Ask people an example of a marsupial, and they will probably say kangaroo. But there are many more species of marsupials, more than three hundred. Moreover, this number is only increasing as more and more species are discovered. Until the 1990s, all these species were placed in the order of Marsupialia, but today marsupials are divided among seven orders. Most of the species live in Australia and fall into the superorder Australidelphia (including the monito del monte, which occurs in the southern Andes). The rest of the marsupials fall under superorder Ameridelphia and occur in the Americas.

What is a marsupial?

You would expect that all marsupials have a pouch, but this is not the case. Some marsupials, such as the mouse opossum, lack this handy “accessory” to transport young in. They move their offspring hidden in their fur or between skin folds. What marsupials have in common is a relatively short gestation period, averaging about thirty days. In most cases, the young do not grow in a placenta, but are fed by a so-called yolk sac and come into the world underdeveloped. Time to crawl into the pouch! Here the youngster sucks on a nipple and stays that way for the first few months. After that, the youngster is developed enough to move its mouth and let go of the nipple. In different marsupials, the composition of the mother’s milk adapts to the various stages of growth. When the youngster is big enough he leaves the safe pouch, but continues to drink milk from his mother for a while. But enough information, we would like to introduce these ten marsupials to you!

1. Kangaroo


Kangaroos (Macropodidae) are the best known example of a marsupial. They live in Australia and New Guinea. Besides their pouch, it is mainly their large hind legs that catch the eye. With these they can make great leaps. The red and gray giant kangaroo are the largest species and male specimens weigh up to 80 kilograms! Females only have one young which is also called ‘joey’. The young is about 2 centimeters at birth and continues to grow in the pouch.

2. Opossum


TTere are nearly one hundred different opossum species. The smallest is only 6.8 centimeters and the largest species, the Virginian opossum, can grow up to 55 centimeters long. Its name comes from the Native American word “apasum. This means “white animal,” but their fur can be a variety of colors, from gray to golden. Not all species of opossums have a pouch. Some have only a few skin folds for the young to hide between, and some species even lack them, such as pouch shrews.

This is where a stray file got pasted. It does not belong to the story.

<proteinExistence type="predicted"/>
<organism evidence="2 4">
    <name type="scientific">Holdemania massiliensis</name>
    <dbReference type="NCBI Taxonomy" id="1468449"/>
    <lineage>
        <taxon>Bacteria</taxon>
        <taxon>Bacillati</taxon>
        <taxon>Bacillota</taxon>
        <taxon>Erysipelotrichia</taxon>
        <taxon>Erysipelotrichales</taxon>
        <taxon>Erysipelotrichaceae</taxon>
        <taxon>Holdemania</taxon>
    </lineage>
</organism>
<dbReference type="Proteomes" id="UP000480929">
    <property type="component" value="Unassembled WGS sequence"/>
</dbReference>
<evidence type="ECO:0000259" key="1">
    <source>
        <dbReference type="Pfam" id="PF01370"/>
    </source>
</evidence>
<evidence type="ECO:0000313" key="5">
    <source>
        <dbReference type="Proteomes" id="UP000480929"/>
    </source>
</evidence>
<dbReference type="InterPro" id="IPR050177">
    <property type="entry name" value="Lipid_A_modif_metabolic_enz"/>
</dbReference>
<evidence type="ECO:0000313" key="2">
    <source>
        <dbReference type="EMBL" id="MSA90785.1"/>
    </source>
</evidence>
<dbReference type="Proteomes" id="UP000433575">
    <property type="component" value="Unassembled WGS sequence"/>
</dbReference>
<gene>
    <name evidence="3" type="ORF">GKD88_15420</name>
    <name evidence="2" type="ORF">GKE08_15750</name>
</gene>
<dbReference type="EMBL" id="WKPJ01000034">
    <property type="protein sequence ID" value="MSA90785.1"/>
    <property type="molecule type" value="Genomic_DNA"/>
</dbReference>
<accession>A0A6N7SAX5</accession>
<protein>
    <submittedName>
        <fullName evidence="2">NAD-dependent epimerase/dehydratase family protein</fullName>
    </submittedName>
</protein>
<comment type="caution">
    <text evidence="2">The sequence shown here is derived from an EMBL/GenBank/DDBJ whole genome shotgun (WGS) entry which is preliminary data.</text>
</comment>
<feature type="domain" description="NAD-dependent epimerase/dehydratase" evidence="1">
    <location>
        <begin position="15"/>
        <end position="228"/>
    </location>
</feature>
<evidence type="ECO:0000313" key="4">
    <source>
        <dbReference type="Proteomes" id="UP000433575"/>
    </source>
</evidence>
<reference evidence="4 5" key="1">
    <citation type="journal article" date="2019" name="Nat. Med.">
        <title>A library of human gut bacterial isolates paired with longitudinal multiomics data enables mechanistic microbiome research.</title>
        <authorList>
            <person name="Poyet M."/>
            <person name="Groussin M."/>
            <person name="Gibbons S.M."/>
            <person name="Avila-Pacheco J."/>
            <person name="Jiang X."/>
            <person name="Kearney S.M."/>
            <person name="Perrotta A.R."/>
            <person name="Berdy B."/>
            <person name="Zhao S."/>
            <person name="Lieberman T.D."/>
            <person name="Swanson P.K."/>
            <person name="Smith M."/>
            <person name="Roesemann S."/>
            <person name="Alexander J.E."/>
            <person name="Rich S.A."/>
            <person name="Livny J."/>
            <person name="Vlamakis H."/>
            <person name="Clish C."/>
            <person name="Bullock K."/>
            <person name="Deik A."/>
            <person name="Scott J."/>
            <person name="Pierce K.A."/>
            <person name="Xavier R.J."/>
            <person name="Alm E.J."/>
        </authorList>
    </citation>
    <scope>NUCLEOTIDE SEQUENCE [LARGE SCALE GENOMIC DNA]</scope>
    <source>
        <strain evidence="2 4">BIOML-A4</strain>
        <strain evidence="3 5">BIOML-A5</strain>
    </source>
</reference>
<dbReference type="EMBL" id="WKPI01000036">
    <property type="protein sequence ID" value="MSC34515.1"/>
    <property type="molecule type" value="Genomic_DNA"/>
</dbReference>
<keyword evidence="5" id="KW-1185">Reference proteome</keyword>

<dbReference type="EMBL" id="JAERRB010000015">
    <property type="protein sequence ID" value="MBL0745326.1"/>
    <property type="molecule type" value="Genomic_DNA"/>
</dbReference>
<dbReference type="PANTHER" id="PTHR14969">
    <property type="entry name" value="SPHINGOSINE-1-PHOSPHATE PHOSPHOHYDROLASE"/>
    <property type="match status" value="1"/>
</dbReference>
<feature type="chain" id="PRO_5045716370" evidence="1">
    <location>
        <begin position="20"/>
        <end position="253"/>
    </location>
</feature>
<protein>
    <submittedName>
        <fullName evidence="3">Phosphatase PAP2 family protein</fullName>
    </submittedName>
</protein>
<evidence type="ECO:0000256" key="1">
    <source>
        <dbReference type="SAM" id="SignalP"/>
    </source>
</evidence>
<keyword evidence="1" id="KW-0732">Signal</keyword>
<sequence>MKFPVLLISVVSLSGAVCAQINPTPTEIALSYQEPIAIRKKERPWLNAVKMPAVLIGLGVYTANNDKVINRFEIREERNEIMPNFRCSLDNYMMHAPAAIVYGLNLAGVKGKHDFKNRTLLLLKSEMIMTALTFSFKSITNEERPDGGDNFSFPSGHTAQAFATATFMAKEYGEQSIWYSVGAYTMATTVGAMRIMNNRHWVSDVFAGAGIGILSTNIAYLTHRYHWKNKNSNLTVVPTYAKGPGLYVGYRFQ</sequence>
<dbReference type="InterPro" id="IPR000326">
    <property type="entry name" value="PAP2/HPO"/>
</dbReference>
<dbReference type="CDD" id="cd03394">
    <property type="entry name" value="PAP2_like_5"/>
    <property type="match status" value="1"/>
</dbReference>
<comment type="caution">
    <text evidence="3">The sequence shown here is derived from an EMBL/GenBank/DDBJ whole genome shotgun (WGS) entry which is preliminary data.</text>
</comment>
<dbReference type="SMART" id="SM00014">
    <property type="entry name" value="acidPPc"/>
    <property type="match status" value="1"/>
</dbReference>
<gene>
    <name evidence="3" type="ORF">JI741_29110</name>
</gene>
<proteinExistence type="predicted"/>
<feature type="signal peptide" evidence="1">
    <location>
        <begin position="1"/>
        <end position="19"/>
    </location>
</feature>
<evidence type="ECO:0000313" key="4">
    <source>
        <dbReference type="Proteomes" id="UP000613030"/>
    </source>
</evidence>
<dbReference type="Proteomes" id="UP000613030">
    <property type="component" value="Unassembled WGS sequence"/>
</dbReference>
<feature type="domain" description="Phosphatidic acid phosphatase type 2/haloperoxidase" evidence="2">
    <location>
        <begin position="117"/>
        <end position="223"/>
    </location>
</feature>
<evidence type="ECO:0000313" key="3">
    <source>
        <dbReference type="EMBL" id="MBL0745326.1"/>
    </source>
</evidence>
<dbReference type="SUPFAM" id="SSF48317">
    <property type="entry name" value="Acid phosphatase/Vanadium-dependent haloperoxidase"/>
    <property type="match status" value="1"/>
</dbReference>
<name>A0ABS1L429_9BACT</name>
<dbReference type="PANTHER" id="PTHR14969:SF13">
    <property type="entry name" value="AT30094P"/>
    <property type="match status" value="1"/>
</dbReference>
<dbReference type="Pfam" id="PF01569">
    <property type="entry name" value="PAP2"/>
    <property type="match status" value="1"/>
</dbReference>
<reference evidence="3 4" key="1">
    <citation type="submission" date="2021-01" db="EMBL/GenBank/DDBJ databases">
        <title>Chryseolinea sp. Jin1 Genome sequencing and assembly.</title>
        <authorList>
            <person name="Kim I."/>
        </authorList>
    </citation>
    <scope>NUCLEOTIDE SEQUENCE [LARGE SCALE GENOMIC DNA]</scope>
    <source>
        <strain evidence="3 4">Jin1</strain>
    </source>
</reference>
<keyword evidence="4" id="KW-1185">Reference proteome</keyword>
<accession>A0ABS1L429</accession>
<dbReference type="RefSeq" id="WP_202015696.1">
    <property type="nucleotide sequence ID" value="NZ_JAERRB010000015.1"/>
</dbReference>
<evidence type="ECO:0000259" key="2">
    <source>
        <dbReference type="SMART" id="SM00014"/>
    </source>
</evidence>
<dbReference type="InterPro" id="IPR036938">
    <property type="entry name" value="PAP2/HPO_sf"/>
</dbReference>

3. Koala


Did you know that a koala is also called a marsupial bear? These marsupials live in eastern Australia. Koalas feed almost exclusively on eucalyptus leaves. This is unusual because these leaves are poisonous to most other animals. They also basically get their moisture from these leaves, so you will rarely see a koala drinking. It is much more likely that you will see a koala sleeping, because due to their slow metabolism, they do that for an average of twenty hours a day. Koalas do have a ‘real’ pouch, where their young spend the first six months of their lives.

4. Wombat


One of the cutest animals in the world has to be the wombat. They live in southeastern Australia and on the island of Tasmania. Fun fact: the wombat lays cube-shaped poop. These marsupials spend much of the day in their burrows and at night they go hunting for the juiciest blades of grass. This is because the wombat is an herbivore and thus lives on a plant-based diet. Per litter, wombats usually have one young that spends quite some time in the pouch, about six to ten months. Useful: the opening of the wombat pouch points backwards, so that no dirt gets in while digging.

Tasmanian devil

tasmanian devil